Adult assassin bug feeding on a cornsilk fly. Photo credit: Megha Kalsi, UF

With a name like “assassin bug,” the tiny creature sounds like it could be the next star of a Marvel action movie. Leggy and intimidating, with black highlights and bright orange warning coloration, it could totally work as a comic book hero. The one I see the most often around here is the longlegged or milkweed assassin bug, (Zelus longipes) named for its similarity in appearance to the (unrelated) milkweed bug.

Recently hatched juvenile assassin bugs. Photo credit: Megha Kelsi, UF

In the real world, assassin bugs are heroes to the vegetable gardener. Nearly everything eats a juicy tomato, pepper, or leafy green veggie, but the assassin bug leaves the plants alone. As suggested by its name, the assassin bug is a killer—a top predator among insects. An assassin bug does not go easy on its prey; typically beetles, flies, tomato hornworms, and even roaches and mosquitoes. Once the prey is ambushed, the bug uses its rostrum to “impale them, inject venom, and suck the body contents.” Like I said, total comic book fodder.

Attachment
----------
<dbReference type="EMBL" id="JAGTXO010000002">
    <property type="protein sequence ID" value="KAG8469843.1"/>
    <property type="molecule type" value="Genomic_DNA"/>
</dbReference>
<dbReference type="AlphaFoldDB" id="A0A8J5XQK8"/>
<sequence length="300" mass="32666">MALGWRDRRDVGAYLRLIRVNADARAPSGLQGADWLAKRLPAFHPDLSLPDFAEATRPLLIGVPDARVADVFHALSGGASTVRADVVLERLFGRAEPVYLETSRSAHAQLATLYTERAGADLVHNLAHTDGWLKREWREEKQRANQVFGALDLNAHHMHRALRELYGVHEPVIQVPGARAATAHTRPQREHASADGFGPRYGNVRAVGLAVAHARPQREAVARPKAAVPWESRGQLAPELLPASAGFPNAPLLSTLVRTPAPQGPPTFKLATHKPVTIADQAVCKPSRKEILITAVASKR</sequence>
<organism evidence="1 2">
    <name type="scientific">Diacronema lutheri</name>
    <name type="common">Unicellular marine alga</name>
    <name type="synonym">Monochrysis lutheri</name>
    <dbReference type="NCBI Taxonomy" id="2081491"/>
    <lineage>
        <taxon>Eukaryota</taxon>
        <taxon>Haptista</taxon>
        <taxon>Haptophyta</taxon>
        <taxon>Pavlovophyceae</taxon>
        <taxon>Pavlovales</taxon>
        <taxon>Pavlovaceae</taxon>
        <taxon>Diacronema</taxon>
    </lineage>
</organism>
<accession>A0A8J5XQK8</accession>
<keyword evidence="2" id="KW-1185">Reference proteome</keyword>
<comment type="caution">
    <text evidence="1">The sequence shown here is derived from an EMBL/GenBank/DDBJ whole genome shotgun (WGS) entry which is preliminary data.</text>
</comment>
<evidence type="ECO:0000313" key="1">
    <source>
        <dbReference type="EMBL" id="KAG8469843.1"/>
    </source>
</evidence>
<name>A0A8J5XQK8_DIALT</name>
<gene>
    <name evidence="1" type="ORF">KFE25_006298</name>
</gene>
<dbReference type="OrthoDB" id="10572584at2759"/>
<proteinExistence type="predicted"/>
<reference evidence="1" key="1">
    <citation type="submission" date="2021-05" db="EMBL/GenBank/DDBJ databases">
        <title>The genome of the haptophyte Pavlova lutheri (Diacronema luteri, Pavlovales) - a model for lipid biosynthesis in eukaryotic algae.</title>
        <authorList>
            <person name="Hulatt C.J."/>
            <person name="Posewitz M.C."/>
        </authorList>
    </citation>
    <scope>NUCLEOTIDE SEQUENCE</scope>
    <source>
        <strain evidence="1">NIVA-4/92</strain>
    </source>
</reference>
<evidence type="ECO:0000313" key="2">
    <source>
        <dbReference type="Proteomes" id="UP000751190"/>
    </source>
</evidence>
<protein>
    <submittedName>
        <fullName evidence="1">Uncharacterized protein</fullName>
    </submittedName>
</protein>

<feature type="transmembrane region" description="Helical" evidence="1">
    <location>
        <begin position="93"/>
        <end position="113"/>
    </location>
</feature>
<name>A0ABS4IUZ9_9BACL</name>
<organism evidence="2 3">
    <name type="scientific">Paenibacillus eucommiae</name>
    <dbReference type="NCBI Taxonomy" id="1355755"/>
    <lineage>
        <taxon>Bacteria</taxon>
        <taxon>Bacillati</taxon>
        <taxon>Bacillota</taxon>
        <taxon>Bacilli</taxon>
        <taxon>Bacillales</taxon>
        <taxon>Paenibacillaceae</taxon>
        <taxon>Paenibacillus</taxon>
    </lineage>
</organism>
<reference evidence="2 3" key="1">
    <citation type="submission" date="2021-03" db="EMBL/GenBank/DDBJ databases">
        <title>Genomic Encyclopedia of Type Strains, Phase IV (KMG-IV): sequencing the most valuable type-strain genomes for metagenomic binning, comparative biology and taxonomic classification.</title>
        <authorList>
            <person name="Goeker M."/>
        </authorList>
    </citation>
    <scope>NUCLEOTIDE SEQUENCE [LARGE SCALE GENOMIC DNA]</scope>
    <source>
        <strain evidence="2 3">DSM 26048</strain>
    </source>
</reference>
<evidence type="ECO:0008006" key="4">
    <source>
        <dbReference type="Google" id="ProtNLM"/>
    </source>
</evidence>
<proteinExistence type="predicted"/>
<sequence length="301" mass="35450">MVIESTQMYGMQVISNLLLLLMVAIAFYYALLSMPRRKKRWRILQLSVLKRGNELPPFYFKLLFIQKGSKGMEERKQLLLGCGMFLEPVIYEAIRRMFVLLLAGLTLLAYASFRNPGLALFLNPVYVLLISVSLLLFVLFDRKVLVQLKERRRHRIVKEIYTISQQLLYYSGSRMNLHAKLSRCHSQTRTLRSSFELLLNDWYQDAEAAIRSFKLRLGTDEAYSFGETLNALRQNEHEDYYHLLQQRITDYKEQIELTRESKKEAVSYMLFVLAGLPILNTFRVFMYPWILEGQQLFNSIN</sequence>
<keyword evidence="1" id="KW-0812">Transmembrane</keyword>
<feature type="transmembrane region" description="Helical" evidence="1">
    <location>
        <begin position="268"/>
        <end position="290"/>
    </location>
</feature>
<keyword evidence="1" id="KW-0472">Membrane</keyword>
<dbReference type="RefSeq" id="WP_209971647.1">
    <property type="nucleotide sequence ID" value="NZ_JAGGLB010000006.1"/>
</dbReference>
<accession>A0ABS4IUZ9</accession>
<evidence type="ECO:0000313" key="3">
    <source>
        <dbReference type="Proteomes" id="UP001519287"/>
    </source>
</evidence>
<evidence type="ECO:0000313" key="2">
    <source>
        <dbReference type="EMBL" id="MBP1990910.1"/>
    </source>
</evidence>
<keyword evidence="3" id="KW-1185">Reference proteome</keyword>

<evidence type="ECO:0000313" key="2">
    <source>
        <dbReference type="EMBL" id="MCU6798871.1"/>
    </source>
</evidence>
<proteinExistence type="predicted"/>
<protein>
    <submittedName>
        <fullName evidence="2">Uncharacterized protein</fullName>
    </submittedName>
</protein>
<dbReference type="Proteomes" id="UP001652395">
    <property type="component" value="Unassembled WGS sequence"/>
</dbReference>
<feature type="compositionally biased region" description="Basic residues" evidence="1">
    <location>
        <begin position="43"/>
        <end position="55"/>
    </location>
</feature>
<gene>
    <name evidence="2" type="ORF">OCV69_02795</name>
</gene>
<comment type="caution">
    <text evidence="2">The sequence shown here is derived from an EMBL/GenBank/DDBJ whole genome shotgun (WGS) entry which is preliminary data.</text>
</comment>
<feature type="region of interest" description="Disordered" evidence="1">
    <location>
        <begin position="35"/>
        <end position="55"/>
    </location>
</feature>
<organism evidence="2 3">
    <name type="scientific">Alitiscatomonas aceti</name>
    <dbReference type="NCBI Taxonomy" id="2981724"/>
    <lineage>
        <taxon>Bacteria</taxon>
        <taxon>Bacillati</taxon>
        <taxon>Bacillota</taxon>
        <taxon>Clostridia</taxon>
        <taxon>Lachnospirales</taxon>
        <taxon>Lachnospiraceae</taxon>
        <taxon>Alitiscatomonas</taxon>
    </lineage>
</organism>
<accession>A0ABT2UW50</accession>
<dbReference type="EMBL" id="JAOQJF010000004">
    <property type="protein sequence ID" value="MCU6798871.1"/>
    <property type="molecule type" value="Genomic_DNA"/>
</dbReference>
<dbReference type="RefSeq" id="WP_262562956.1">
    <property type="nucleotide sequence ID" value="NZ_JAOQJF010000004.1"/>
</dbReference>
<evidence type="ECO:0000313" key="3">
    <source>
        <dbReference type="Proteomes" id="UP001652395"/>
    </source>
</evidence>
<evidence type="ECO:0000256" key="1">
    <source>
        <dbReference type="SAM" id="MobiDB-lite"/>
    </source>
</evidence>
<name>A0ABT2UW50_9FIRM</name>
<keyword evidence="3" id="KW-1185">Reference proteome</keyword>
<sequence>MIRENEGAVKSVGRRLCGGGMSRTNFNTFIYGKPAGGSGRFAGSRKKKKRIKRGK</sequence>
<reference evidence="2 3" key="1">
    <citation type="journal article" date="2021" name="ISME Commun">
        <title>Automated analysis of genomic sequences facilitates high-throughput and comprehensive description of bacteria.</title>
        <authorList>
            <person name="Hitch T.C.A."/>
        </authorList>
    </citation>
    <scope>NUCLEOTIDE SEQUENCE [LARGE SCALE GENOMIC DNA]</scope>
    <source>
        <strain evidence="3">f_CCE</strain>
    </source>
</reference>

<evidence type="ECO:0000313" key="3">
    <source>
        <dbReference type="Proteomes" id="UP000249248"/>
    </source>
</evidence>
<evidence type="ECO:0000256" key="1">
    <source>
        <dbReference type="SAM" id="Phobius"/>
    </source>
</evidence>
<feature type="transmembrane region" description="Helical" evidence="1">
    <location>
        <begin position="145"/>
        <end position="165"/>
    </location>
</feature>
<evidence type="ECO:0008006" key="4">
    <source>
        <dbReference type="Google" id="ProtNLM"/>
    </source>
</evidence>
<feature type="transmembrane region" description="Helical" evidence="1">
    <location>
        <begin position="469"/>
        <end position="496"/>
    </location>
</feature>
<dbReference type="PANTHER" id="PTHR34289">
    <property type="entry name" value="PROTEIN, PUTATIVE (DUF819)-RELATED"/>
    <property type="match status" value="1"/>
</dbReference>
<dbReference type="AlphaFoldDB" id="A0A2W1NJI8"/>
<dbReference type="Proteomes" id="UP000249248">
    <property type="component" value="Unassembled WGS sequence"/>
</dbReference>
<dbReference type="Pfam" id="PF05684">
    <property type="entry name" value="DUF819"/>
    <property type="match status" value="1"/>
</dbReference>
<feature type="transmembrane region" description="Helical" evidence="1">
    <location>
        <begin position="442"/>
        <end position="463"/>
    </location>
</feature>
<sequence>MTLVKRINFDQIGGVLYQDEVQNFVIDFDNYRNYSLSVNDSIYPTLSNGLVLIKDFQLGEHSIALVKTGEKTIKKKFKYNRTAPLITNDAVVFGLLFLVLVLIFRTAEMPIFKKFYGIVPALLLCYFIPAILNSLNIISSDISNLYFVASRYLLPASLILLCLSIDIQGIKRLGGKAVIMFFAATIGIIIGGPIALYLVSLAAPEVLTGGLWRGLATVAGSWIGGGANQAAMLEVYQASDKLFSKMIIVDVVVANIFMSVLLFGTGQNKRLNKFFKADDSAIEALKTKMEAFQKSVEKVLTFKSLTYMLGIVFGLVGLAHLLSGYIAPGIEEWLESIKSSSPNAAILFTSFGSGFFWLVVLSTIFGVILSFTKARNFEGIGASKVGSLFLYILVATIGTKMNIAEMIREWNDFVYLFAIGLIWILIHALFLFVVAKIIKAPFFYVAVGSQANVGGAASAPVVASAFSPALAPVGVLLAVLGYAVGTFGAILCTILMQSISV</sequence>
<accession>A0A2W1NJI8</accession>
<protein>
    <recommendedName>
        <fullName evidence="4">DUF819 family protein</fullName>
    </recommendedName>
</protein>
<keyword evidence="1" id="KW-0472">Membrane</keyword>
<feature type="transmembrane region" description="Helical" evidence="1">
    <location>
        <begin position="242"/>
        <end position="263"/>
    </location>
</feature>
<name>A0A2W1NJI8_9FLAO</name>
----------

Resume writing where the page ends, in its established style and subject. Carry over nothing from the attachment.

An assassin bug joins students for lunch at an outdoor picnic table. Photo credit: Lucy Stevenson, Pensacola High School

While considered a beneficial species that protects the food we’ve worked so hard to grow, don’t assume the assassin bug is particularly friendly. It does not deliberately attack humans, but will defend itself if threatened. The bite of an assassin bug is said to be quite painful, and will result in a small itchy lump. There are no toxins present, though, and the bite will resolve itself fairly quickly.

So, if you see one of these fascinating little creatures crawling in your garden, leave it be. It is no doubt doing its job, hunting down pest insects one by one and slurping their guts out.

by carriestevenson

Source: UF/IFAS Pest Alert

Note: All images and contents are the property of UF/IFAS.

to top